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A long time ago I wrote about treeplanting and Bush Goggles. I wrote that one day I would write about what happens when a group of bush-goggle wearing planters emerge from the woods into a world of non-bush-goggle wearing individuals. This is that blog.

It is an unfortunate thing to return to the real world while still encamped in a bubble of planters. When everyone in your cavalcade has prescribed to the freedom of a life in the wilderness, one can easily forget that the outside world often has a very different view. Imagine a group of dirty twenty-somethings dressed in tattered clothes lounging on the grass outside of a shopping mall. Their clothes are of the kind that would usually be reserved for yard work, their facial hair channels wanted criminals of all kinds, and they are sprawled on the lawn as if it were their own. Surely, many of them of smoking cigarettes and drinking cans of club soda often mistaken for beer. Now, picture a small, well dressed family enjoying an afternoon of shopping. The bewilderment that appears in their eyes as they cross to the other side of the road is perhaps the most straightforward reaction one can imagine. Thus proving that although the planters may be in a state free of judgement and are oblivious to the surrounding world, the surrounding world is certainly not oblivious to them.

Bathrooms: When you live in the woods, the world becomes your toilet; you can pee pretty much anywhere, anytime you want. Upon re-entry to the real world, one must learn to control her bladder until the proper facilities can be found. It was not uncommon for planters to express that they felt like they were going to pee their pants. This makes perfect sense, of course, because when one is suddenly thrust back into a society that frowns upon public urination, one must learn to control themselves all over again.

Clothing: What is acceptable in camp is not always acceptable in town. Running around in boxers, or sporting ripped, muddy overalls might seem like completely normal choices for days around camp, but unfortunately, regular folks don’t shine to semi-nude bearded men with clouds of dust trailing behind them, so one must make the necessary changes.

Language: Even the sweetest treeplanter has been known to vent via a plethora of colourful curse words once pushed to their limit. After being submerged in difficult situations for weeks at a time, many planters end up swearing (or coming up with words to replace swears) numerous times per conversation. This presents a difficulty when one is no longer surrounded by like-minded people, but instead must interact with clean-languaged individuals of all ages. No one wants to be the one to introduce four-letter words to toddlers, but it takes a while to get it out of the system.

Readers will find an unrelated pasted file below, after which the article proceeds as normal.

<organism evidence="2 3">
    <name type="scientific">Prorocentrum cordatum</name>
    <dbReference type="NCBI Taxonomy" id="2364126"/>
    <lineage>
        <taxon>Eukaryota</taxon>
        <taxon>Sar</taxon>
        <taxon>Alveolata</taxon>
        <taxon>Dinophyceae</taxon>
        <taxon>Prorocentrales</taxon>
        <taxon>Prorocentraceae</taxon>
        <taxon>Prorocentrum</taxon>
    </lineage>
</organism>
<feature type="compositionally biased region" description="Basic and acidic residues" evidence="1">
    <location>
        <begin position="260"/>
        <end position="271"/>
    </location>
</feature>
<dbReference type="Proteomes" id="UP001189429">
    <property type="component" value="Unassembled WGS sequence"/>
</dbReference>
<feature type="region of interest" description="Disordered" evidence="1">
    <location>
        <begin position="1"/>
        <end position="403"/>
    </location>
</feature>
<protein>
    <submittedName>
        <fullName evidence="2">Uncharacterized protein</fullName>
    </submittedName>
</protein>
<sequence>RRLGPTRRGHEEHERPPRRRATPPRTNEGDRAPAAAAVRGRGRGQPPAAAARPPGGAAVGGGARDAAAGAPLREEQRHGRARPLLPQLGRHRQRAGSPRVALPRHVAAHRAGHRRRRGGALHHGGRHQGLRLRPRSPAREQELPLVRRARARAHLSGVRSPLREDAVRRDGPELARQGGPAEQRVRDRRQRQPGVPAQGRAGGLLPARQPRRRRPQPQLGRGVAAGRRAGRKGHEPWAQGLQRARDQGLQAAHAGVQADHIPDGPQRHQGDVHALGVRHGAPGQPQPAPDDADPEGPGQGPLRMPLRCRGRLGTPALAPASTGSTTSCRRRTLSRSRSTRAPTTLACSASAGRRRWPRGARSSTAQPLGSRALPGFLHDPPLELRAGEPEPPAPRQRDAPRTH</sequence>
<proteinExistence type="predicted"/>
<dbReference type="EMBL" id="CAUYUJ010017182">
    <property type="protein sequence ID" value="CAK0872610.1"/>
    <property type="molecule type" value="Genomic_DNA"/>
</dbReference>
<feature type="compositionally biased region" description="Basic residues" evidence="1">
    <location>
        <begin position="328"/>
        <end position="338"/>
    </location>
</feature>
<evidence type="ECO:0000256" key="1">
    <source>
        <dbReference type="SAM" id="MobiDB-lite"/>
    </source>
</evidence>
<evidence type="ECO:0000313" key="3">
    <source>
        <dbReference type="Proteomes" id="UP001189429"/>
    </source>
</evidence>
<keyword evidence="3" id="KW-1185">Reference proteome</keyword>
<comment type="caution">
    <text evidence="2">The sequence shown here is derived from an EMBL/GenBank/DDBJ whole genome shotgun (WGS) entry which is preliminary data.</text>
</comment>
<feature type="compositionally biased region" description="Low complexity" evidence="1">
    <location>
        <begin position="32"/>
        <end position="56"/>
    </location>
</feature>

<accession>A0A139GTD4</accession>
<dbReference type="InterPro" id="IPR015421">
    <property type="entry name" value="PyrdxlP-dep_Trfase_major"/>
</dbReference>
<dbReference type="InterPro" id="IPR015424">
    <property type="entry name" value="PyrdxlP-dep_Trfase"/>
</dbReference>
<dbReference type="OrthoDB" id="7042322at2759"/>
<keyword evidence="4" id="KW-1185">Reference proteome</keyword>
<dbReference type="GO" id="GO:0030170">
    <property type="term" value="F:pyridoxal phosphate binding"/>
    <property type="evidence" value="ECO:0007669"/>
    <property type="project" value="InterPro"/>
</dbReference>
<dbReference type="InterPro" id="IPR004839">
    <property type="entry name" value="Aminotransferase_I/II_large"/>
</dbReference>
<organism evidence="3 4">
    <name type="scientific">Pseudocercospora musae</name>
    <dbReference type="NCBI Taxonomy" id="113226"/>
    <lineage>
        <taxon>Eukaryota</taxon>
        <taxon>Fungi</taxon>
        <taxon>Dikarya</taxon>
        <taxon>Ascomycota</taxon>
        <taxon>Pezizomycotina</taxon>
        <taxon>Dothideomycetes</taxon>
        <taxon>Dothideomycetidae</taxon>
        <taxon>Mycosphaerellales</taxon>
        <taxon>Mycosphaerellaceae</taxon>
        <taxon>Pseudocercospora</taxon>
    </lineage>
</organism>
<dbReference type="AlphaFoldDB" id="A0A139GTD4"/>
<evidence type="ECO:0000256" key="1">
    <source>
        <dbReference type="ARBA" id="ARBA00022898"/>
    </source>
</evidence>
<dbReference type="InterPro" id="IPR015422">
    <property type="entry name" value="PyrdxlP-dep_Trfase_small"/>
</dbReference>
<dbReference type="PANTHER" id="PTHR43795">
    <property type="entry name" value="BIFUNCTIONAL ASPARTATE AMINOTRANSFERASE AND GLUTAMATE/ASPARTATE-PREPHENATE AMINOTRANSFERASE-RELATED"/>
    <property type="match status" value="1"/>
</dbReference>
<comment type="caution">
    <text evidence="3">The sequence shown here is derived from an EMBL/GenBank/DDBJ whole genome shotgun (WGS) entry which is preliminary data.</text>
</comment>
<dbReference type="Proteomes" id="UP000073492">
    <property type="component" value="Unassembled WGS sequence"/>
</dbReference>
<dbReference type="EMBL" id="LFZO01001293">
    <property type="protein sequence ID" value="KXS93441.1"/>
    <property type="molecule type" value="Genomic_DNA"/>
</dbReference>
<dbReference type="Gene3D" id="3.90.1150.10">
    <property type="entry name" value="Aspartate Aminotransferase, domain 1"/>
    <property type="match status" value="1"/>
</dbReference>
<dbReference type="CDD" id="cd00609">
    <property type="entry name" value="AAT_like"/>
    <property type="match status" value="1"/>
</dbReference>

Bush Goggles

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bush goggles: noun
1.      referring to a state of mind that occurs after one has been confined in the woods for a prolonged period of time with the same group of people

Bush goggles affect us in a few different ways: how we view ourselves, how we view others of the same sex, and how we view the opposite sex.

How We See Ourselves

There aren’t many mirrors in camp, so it is easy to forget what you look like. And since you can’t actually see what you look like it, it is easy to pretend that you look much better than you do in reality. This is one of the best things about bush goggles – you see how filthy and unkempt everyone else is while still maintaining that you yourself are quite well put together. You couldn’t possibly look as filthy and exhausted as everyone else, so you imagine yourself in a much more sympathetic light. What looks like a dirty bird’s nest to those around you is imagined as a sexy, voluminous mane in your own mind; a tired face made streaky from a mixture of dirt, sunscreen and sweat is believed to be fresh, youthful and glowing; and ripped, bleach-stained clothing is pictured as laid-back and cute.

How We See Others

Beauty is not something a girl can paint onto herself in the woods – she must earn it. A girl is not beautiful because of how polished she is; she is beautiful becauseof how unpolished she is – dirt and grime are marks of beauty that one can be proud to wear. If a girl spends time each morning putting on makeup, fixing her hair and creating her outfit before she ventures out onto the block, she is thought ridiculous by the other women in camp. On the other hand, if she crawls out of her sleeping bag into yesterday’s clothes and migrates to the breakfast table in a matter of minutes, she is highly regarded by the other members of her sex. In a sense, disheveled women love company much in the same way that misery loves company; the more ragged those around you become, the more ragged you yourself are allowed to be.